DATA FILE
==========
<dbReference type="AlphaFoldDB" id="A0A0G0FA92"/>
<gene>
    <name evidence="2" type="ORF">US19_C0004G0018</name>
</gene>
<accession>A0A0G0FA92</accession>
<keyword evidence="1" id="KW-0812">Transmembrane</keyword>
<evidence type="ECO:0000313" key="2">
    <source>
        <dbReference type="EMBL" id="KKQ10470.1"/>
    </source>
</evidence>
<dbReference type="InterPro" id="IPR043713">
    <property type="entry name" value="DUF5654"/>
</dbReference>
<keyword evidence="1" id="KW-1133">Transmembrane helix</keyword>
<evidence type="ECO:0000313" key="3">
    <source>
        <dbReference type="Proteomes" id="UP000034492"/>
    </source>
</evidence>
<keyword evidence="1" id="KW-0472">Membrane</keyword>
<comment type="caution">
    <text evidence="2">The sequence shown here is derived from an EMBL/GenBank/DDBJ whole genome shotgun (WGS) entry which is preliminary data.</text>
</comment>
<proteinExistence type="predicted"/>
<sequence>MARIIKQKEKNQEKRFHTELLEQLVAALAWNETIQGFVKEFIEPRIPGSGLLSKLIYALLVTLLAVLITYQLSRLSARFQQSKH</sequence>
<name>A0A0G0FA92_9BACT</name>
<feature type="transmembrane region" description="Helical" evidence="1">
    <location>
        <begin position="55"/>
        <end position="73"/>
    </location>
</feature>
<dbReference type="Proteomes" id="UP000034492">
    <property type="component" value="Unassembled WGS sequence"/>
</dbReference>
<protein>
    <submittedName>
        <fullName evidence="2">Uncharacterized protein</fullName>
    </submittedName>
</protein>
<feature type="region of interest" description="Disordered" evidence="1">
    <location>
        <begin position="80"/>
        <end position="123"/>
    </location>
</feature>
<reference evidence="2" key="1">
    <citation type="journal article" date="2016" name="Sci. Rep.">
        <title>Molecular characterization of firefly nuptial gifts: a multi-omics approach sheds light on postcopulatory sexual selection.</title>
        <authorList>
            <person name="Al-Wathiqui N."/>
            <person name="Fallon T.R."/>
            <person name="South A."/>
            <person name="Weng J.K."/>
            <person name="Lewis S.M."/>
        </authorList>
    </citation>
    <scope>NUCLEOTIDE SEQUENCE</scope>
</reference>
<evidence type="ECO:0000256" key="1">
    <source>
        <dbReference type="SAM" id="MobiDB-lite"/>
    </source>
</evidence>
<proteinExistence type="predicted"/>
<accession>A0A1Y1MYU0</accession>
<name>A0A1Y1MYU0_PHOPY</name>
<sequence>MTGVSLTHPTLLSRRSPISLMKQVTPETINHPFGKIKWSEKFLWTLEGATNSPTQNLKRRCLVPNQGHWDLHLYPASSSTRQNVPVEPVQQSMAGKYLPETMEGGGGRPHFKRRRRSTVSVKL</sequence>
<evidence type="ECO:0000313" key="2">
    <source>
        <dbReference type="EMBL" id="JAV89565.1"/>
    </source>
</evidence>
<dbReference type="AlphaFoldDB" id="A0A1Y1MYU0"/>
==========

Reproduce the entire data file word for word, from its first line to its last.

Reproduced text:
<dbReference type="AlphaFoldDB" id="A0A0G0FA92"/>
<gene>
    <name evidence="2" type="ORF">US19_C0004G0018</name>
</gene>
<accession>A0A0G0FA92</accession>
<keyword evidence="1" id="KW-0812">Transmembrane</keyword>
<evidence type="ECO:0000313" key="2">
    <source>
        <dbReference type="EMBL" id="KKQ10470.1"/>
    </source>
</evidence>
<dbReference type="InterPro" id="IPR043713">
    <property type="entry name" value="DUF5654"/>
</dbReference>
<keyword evidence="1" id="KW-1133">Transmembrane helix</keyword>
<evidence type="ECO:0000313" key="3">
    <source>
        <dbReference type="Proteomes" id="UP000034492"/>
    </source>
</evidence>
<keyword evidence="1" id="KW-0472">Membrane</keyword>
<comment type="caution">
    <text evidence="2">The sequence shown here is derived from an EMBL/GenBank/DDBJ whole genome shotgun (WGS) entry which is preliminary data.</text>
</comment>
<proteinExistence type="predicted"/>
<sequence>MARIIKQKEKNQEKRFHTELLEQLVAALAWNETIQGFVKEFIEPRIPGSGLLSKLIYALLVTLLAVLITYQLSRLSARFQQSKH</sequence>
<name>A0A0G0FA92_9BACT</name>
<feature type="transmembrane region" description="Helical" evidence="1">
    <location>
        <begin position="55"/>
        <end position="73"/>
    </location>
</feature>
<dbReference type="Proteomes" id="UP000034492">
    <property type="component" value="Unassembled WGS sequence"/>
</dbReference>
<protein>
    <submittedName>
        <fullName evidence="2">Uncharacterized protein</fullName>
    </submittedName>
</protein>
<feature type="region of interest" description="Disordered" evidence="1">
    <location>
        <begin position="80"/>
        <end position="123"/>
    </location>
</feature>
<reference evidence="2" key="1">
    <citation type="journal article" date="2016" name="Sci. Rep.">
        <title>Molecular characterization of firefly nuptial gifts: a multi-omics approach sheds light on postcopulatory sexual selection.</title>
        <authorList>
            <person name="Al-Wathiqui N."/>
            <person name="Fallon T.R."/>
            <person name="South A."/>
            <person name="Weng J.K."/>
            <person name="Lewis S.M."/>
        </authorList>
    </citation>
    <scope>NUCLEOTIDE SEQUENCE</scope>
</reference>
<evidence type="ECO:0000256" key="1">
    <source>
        <dbReference type="SAM" id="MobiDB-lite"/>
    </source>
</evidence>
<proteinExistence type="predicted"/>
<accession>A0A1Y1MYU0</accession>
<name>A0A1Y1MYU0_PHOPY</name>
<sequence>MTGVSLTHPTLLSRRSPISLMKQVTPETINHPFGKIKWSEKFLWTLEGATNSPTQNLKRRCLVPNQGHWDLHLYPASSSTRQNVPVEPVQQSMAGKYLPETMEGGGGRPHFKRRRRSTVSVKL</sequence>
<evidence type="ECO:0000313" key="2">
    <source>
        <dbReference type="EMBL" id="JAV89565.1"/>
    </source>
</evidence>
<dbReference type="AlphaFoldDB" id="A0A1Y1MYU0"/>